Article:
CEREBRAL TUMORS are not rare in children. In a general pediatric service they represented 0.10% to 0.40% of admissions1; in a statistical survey of the Gustave Roussy Institute,2 11.5% of malignant tumors in children were cerebral tumors.
Before the age of 2 years, cerebral tumors seem to be fairly rare.3,4 Our survey was made in several Parisian hospitals. It was carried out during the period from 1947 to 1964 for the Hôpital des Enfants Malades and that of La Pitié, and from 1958 to 1964 for the other hospitals. Thus we can report on the study of 66 clinicoanatomical observations in which the first frank signs appeared in the first two years of life.5,6 Existence of an expanding intracranial lesion was confirmed by neuroradiological investigations: in 42 cases by ventriculography, in nine others by fractional gas encephalography, in another by carotid angiography. The neoplastic nature of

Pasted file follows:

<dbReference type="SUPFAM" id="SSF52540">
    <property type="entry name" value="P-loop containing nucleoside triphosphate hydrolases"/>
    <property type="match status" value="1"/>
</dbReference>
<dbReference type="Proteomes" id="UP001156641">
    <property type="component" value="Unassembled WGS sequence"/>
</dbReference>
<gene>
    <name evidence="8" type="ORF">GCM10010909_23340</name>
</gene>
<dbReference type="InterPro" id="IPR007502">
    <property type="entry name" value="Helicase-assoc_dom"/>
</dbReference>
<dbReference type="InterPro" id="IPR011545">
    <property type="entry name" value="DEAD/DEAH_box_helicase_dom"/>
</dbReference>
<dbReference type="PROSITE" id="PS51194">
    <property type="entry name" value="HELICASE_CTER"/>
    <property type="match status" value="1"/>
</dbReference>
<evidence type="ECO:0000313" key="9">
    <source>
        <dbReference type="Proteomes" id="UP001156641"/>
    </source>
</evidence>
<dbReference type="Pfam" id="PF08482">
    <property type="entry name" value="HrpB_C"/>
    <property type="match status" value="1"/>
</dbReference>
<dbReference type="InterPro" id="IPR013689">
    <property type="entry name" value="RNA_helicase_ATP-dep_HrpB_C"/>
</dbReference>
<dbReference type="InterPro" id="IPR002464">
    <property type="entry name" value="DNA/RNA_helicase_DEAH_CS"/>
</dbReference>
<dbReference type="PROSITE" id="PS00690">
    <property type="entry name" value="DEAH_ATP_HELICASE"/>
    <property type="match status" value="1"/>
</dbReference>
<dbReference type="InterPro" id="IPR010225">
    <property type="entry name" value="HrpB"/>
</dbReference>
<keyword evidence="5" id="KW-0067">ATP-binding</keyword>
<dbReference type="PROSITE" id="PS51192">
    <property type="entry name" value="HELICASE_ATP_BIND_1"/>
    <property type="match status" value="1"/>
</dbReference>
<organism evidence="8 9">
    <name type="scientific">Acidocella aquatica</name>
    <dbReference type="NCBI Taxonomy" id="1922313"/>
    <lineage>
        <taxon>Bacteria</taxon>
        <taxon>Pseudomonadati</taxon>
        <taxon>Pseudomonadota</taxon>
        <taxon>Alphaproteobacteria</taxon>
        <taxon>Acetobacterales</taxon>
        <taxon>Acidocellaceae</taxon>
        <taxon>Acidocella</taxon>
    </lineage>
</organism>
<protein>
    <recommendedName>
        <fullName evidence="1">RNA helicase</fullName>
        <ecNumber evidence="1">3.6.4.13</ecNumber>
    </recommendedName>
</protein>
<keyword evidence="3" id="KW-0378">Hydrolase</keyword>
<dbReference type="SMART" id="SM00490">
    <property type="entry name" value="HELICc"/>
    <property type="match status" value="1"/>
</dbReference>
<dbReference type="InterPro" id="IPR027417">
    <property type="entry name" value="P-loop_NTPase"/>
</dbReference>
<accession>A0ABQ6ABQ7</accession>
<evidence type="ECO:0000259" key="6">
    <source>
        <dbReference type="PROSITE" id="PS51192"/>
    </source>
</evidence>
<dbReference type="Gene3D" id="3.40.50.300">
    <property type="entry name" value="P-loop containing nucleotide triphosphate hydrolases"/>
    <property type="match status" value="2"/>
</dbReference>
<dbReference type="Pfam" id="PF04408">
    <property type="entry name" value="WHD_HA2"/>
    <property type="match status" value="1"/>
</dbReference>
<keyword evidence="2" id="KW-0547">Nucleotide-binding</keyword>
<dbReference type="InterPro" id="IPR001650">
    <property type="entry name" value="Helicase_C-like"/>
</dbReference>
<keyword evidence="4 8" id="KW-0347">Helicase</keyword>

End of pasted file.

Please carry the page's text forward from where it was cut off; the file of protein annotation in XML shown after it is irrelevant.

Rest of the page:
Fessard C. Cerebral Tumors in Infancy66 Clinicoanatomical Case Studies. Am J Dis Child. 1968;115(3):302–308. doi:10.1001/archpedi.1968.02100010304002
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